4. What is the connection size? Sizes depend on the manufacturer but generally range from ¼-inch to 16 inches in diameter, with larger units available as special orders. Provide this measurement to the supplier specified in either inches or millimeters.
  5. What materials should the sight flow indicator be made of? When specifying the type of materials a sight flow indicator should be made of, keep the compatibility of the various components in mind. Carbon steel and stainless steel are the two most common materials used for the body. Stainless steel offers better corrosion resistance and is widely used in pharmaceutical applications. Gasket integrity is crucial to successful indicator performance so ensure that the gasket material used is compatible with the process media with which it will come in contact. Standard gaskets for most industry applications are made of an enhanced PF material or Teflon.
  6. Which type of window glass does the application demand? Glass can come as a conventional glass disc or as a glass disc fused to a metal ring during manufacturing. Fused windows hold the glass in concentric compression that makes the glass resistant to bending stresses that would otherwise cause cracks or failure. They are used when high pressure ratings, impact resistance, and safety margins are needed. Such fused glass windows  are popular in the chemical, pharmaceutical and food industries. Standard soda glass windows can be used when temperatures are less than 300°F and when there are no corrosive materials and no drastic temperature fluctuations (which could lead to thermal shock). Both conventional soda lime and borosilicate glass discs should be replaced and not be reused after maintenance (disassembly), because tiny fractures may occur during mounting that are not visible to the naked eye. In some conditions, soda lime glass can leach into the process media. For temperatures of 300–500°F, borosilicate glass is typically used because of its higher resistance to thermal shock. Borosilicate glass should be specified in areas where hot equipment may be washed down with cool water, even for temperatures of less than 300°F. In applications involving contact with caustic or acidic chemicals, borosilicate glass is less likely to experience clouding and erosion than soda lime glass. If the glass is fused to its metal frame, then reuse is no problem, because the metal ring takes the stress of mounting. Quartz or sapphire glass is recommended for temperatures greater than 500°F, such as in high temperature steam applications.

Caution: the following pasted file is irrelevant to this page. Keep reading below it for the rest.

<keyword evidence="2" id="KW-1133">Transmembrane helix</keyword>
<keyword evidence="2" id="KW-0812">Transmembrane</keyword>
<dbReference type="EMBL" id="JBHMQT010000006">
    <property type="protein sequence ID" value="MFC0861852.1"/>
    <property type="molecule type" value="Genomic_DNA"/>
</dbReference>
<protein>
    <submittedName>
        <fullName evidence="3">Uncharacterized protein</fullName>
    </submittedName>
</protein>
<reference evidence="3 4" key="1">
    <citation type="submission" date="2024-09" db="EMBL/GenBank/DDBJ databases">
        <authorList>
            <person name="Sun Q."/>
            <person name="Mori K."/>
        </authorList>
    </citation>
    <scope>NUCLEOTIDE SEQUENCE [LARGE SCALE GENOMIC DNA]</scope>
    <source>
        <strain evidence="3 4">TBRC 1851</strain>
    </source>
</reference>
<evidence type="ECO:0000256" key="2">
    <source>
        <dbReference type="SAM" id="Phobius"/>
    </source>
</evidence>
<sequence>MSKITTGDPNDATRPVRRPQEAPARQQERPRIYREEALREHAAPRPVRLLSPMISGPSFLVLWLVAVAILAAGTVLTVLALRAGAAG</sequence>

7. What levels of temperature and pressure must the flow indicator withstand? The allowable pressure/temperature limitations for a sight flow indicator depend on the durability of the materials used in its body, retainer, window, and gasket. When talking with the vendor, always clearly specify the levels of temperature and pressure the sight flow indicator must be capable of enduring.

For more tips on how to identify the right sight flow indicator for specific applications, download our free copy of L.J. Star’s Sight Flow Indicators Handbook.